ARD is the acronym for the Accelerated Rehabilitative Disposition program and is the generic phrase used for first-time offender programs in counties across Pennsylvania. ARD can be explained as a probation without verdict type of program, meaning a program that imposes a punishment ordered by the court but does not result in a conviction of the offense.
Normally, a person only receives a sentence or punishment from the court if the person pleads guilty to or is convicted of a criminal charge. By being convicted or pleading guilty to the criminal charge, a person has a criminal record that will appear on criminal background searches. Participation in the ARD program alters the general rule and results in the imposition of a sentence or penalty without a conviction or guilty plea.
The requirements and conditions of ARD often vary depending upon the precise criminal charges that are filed and the county in which the criminal case is being prosecuted. You can find more information about the ARD requirements on the ARD Q & A page. The benefit of ARD is that successful completion of the ARD program avoids a conviction and allows for the dismissal and expungement of the charges, but it must be noted that there are limitations to what can be expunged.
What Charges Are Eligible for an ARD Disposition?
While some Pennsylvania laws or rules do exclude people charged with certain criminal offenses or involving particular facts from being eligible for ARD consideration, the majority of eligibility decisions regarding ARD are made by the district attorney for the county in which the charges are filed.
As a general rule, many district attorneys in Pennsylvania allow for ARD participation or participation in similar programs for relatively minor misdemeanor offenses such as:
- Possession of a small amount of marijuana
- Possession of paraphernalia
- Furnishing alcohol to minors
- Some theft cases
Is ARD Available for Felony Charges? It Depends.
Obtaining ARD for felony charges is often more difficult, but, depending upon the facts and circumstances of the case, some district attorneys will allow for ARD disposition in such criminal cases. Since the district attorney has almost complete control over ARD admission, the criteria for ARD eligibility can vary substantially from county to county. Therefore, when consulting with a criminal defense attorney, you should make sure that the criminal defense lawyer has experience in handling your type of case in that particular county.
How Is a Person Considered for ARD? Procedure Matters.
In many counties in Pennsylvania, a person is considered for admission into the ARD program for criminal charges by submitting an ARD application to the district attorney's office for consideration. While completion of the ARD application is often a relatively simple process, many district attorneys or court administrators have imposed procedural steps which must also be completed in order to be considered for admission into the ARD program.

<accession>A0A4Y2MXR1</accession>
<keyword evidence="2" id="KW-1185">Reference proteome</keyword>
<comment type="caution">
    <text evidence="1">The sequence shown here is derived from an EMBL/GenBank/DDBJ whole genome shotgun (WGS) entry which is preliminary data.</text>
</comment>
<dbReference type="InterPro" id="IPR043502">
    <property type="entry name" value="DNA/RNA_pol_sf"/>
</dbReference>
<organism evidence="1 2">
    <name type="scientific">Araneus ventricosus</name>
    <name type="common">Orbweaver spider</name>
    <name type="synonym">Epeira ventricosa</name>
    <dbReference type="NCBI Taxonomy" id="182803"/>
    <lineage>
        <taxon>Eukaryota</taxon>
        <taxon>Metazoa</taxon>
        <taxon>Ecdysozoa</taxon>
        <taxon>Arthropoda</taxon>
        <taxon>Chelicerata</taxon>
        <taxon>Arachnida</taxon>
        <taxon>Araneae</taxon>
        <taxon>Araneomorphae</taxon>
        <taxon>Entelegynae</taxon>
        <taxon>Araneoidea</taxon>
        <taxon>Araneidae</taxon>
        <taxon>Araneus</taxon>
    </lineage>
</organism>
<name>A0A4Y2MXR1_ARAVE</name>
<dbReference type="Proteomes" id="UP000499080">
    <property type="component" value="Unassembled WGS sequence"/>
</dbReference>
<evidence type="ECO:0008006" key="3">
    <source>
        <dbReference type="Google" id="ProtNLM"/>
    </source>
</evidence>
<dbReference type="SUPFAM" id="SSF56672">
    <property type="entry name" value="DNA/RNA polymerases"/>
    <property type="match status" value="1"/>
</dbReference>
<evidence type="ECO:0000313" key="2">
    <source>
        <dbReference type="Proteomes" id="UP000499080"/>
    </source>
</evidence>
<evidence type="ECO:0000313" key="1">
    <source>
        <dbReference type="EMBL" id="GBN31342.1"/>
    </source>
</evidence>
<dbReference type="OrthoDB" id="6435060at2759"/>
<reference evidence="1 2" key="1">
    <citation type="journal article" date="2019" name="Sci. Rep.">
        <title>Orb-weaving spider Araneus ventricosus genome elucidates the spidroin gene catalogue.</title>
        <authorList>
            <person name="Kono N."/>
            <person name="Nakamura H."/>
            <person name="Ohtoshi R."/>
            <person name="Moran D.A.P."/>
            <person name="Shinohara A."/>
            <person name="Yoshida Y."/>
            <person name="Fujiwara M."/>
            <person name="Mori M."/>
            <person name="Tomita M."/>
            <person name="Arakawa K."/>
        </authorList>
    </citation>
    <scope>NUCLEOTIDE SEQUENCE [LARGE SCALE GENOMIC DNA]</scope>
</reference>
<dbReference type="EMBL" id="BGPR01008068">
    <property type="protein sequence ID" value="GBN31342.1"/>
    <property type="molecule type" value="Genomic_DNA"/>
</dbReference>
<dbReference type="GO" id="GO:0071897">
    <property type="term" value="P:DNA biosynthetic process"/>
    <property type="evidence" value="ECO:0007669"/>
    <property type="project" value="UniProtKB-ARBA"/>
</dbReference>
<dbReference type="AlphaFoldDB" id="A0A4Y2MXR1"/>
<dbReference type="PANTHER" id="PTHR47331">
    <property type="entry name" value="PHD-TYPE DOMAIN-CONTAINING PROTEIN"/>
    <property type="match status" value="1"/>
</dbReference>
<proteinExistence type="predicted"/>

A violation of the procedural rules can result in the denial of the person's ARD application. For example, a person seeking ARD admission in Centre County must file the ARD application no later than the date of the scheduled preliminary hearing, and a failure to timely file an application can result in a denial of the ARD application.
Other counties require that certain evaluations are completed before the ARD application is considered. The common saying "ignorance of the law is no defense" is applicable here. While the district attorney may overlook the failures to strictly comply with the procedural rules, there is a strong possibility that such failures could result in a denial of the ARD application.
Given the severe consequences associated with convictions of criminal charges, it is extremely important to get it right, which is why you should consult and retain an experienced and local criminal defense attorney who will know:
- The tendencies of the district attorney and thereby may be able to increase the likelihood that ARD would be approved.
- The procedural rules regarding ARD consideration, would know the ARD requirements and conditions associated with the criminal charges in the particular county.
- How to complete the dismissal and expungement process upon successful completion of ARD.
What Should I Do?
Centre County criminal defense attorney Jason S. Dunkle has provided representation for many people charged with criminal offenses in various counties across Pennsylvania. Attorney Dunkle has had clients charged with criminal offenses be accepted into the ARD program in Blair, Centre, Clearfield, Clinton, Huntingdon, Juniata, and Mifflin counties. State College ARD lawyer Jason S. Dunkle uses his knowledge and experience in handling criminal cases to explain your legal rights and recommend a course of action.
If you or someone your know has been charged with a criminal offense, you should contact JD Law by email or by calling 814-954-1094 to schedule a FREE CONSULTATION with an experienced State College criminal defense attorney.
Consultations can be handled over the phone or via a face-to-face meeting. Penn State students can easily walk to the JD Law Office, as it is located in downtown State College and only blocks away from the University Park Campus of Penn State.